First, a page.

23 JULY 2003
supplies and to control power transformers that supply power to all other components of
the system having lower power requirements (i.e., 120 volt/one-phase/60 Hz).
2-9.3.2 Emergency Power. Because the operation of the filter press system is
primarily a batch operation, the need for emergency power depends on the overall
treatment system and related process system. Therefore, the need for emergency
power should be evaluated on the basis on the entire treatment scheme and not just on
for the dewatering system.
2-9.3.3 Air. Air is typically required for instrument controls (i.e., pneumatic controls),
sludge feed pumps (i.e., air diaphragm sludge pump), for core or air manifold blowing,
and for inflation of diaphragms for the variable-volume filter press. Air is typically
supplied at 690 kPa (100 psi) from the air compressor and should be dry and oil free. If
higher pressures are required, an air receiver tank and a pressure regulator should be
used in together with the air compressor. Additional design considerations for air
compressors and associated equipment are presented in Paragraph 2-4.8.
2-9.3.4 Water. Auxiliary water may be required for filter press operations, such as
chemical conditioning and preparing an acid wash solution, washing filter media, and
inflating the diaphragms for the variable-volume filter press. Specific requirements,
rates, and pressures at which auxiliary water will need to be supplied will be specific to
both application and equipment. A backflow preventor should be required for all utility
water sources to stop cross-contamination of clean water from sludge sources.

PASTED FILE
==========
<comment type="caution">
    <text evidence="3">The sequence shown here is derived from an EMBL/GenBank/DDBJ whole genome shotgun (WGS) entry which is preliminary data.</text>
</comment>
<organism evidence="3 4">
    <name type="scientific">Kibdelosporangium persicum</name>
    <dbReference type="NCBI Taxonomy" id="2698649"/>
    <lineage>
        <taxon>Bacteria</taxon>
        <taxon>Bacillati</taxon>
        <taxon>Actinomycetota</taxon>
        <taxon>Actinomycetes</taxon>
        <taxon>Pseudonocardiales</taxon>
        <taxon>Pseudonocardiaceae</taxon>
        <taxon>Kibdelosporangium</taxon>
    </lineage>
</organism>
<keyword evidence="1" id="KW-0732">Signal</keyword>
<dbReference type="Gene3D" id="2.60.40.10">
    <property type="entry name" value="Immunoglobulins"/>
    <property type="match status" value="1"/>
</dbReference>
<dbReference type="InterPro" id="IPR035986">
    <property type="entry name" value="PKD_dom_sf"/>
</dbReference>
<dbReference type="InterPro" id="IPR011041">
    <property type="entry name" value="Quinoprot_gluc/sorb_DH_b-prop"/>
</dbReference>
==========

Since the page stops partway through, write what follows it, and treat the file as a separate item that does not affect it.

System Startup. System startup procedures and sequences of operation will
vary, depending upon the filter press application and type of equipment used. For
example, if the filter press requires sludge conditioning before startup of the pumps that
transfer sludge to the conditioning mixing tank, the conditioning chemical should be
prepared so that it can be added simultaneously with the raw sludge. In addition to
auxiliary systems, the filter press equipment will also have a specific sequence of
operation. Typical sequences of operation for fixed-volume and variable-volume filter
press systems are described in Subparagraphs 2-9.5.1 and 2-9.5.2, respectively. How-
ever, for specific types of equipment used, the manufacturers' or equipment suppliers'
startup procedures should be followed and incorporated with the use of other equip-
Sequence of Operation. The paragraphs that follow present typical
sequences of operation for both fixed-volume and variable-volume plate and frame filter
press systems. The sequences of operations provided are based on the assumptions
given for each of the systems described below. The sequence of operation used for
actual presses will be based on the type of filter press used and associated supporting
systems, such as conditioning, precoating, core blowing and air blowing manifolds, and
filter media wash (i.e., water wash or acid wash).
2-9.5.1 Fixed-Volume Press Operation. A typical sequence of operation for a fixed-
volume plate and frame filter press system is presented below. For the sequence
described, it is assumed that the system is semiautomatically controlled and that the